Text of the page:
Daptomycin as Effective as Standard of Care in Children with Bacteremia

Patients with bacteremia were randomized to IV daptomycin or standard of care
Patients with bacteremia were randomized to IV daptomycin or standard of care

NEW ORLEANS, LA—Daptomycin was as effective as standard of care in treating Staphylococcus aureus bacteremia in children aged 1–17 years of age, according to study results reported at IDWeek 2016.

S. aureus is a major cause of bacteremia in adolescents and children and is a growing health concern because it is associated with high morbidity and mortality rates in adult and pediatric patients,” noted Antonio Arrieta, MD, Director, Pediatric Infectious Diseases at Children's Hospital of Orange County, Orange, CA.

In clinical studies in adults, daptomycin was safe and non-inferior to standard of care comparator agents; however, data in the pediatric population are lacking. To compare daptomycin vs. standard of care in pediatric patients aged 1–17 years of age, Dr. Arrieta and colleagues randomly assigned 81 patients with bacteremia—73 (90.1%) with S. aureus and 8 (9.9%) with coagulase-negative Staphylococcus—in a 2:1 ratio to intravenous daptomycin (n=55) or standard of care: vancomycin, a semi-synthetic penicillin, a first-generation cephalosporin, or clindamycin (n=26). 

The primary end point of the open-label study was safety, as analyzed by the incidence of adverse events. Secondary end points were favorable clinical response, defined as cure/improvement at the test of cure visit, and overall therapeutic success, defined as combined favorable clinical and microbiological response at the test of cure visit, based on blinded evaluator assessments.

The doses of daptomycin varied by age, with the goal of achieving exposures similar to adults. For those aged 1–6 years, daptomycin 12mg/kg once daily was administered; for 7–11 years, 9 mg/kg once daily; and those 12–17 years, 7mg/kg once daily.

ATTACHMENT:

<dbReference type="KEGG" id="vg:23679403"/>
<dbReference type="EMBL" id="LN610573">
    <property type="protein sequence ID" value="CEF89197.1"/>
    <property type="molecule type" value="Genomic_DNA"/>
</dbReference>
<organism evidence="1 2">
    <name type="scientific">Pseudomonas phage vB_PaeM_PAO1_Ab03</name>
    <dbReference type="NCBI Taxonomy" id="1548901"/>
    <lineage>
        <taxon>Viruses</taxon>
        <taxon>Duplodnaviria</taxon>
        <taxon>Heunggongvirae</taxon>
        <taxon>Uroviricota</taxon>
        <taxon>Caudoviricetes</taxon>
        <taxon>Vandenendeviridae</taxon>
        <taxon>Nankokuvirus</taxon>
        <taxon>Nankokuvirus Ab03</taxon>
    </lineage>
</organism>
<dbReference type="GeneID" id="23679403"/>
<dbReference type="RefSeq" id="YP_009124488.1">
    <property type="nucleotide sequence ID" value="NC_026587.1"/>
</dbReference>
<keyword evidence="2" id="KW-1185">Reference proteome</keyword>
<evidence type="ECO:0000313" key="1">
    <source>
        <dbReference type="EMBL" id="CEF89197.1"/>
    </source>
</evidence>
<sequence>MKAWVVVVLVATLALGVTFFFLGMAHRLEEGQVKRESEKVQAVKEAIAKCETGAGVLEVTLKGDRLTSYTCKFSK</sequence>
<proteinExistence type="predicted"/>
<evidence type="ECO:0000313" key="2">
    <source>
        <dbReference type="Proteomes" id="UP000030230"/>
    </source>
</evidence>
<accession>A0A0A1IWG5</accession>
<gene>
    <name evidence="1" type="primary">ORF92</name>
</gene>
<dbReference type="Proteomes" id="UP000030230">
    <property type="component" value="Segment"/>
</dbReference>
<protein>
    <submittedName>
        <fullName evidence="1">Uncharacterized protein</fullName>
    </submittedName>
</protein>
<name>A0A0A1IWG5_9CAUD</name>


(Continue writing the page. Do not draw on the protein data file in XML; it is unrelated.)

“Patients received 5–42 days of the study drug, depending on the source of infection, presence of endovascular infection, and metastatic foci of infection,” Dr. Arrieta reported.

The baseline pathogen was methicillin susceptible S. aureus in 44 (80.0%) of the daptomycin-treated patients and 19 (73.1%) in those who received standard of care. Other baseline pathogens were methicillin-resistant S aureus, coagulase-negative Staphylococcus, other Staphylococcus species, and unknown. The most commonly identified underlying infections were catheter-related, osteomyelitis, arthritis bacterial, and peritonitis.

Median age was 9.6 years (range 2.0–16.9 years) in the daptomycin arm and 8.8 years (range 2.0–17.6 years) in the standard of care arm; in both groups, the majority were male, 69.1% and 61.5%, respectively.

Rates of treatment-related adverse events were similar between arms; 8 (14.5%) patients in the daptomycin arm and 4 (15.4%) in the standard of care arm had one or more such event, which included diarrhea and increase in creatinine phosphokinase. No severe or serious treatment-related adverse events, including deaths, were observed.

At the test of cure visit, 45 of the 51 (88.2%) evaluable patients in the daptomycin arm and 17 of 22 (77.3%) in the standard of care arm had favorable clinical response. Overall success was observed in 37 of 51 (72.5%) patients treated with daptomycin and 13 of 22 (59.1%) who received standard of care. Patients who were 7–11 years of age and treated with daptomycin had the highest overall success rate, 82.4%, while those in the same age group treated with standard of care agents had the lowest rate, 44.4%. The study authors noted that these results “should be interpreted with caution because of the small sample sizes.”

Regardless of treatment arm, those who were 12–17 years of age had generally lower overall success rates than those who were 1–6 or 7–11 years of age.

The study was not powered to detect statistical differences between arms.

The study was funded by Merck & Co., Inc.

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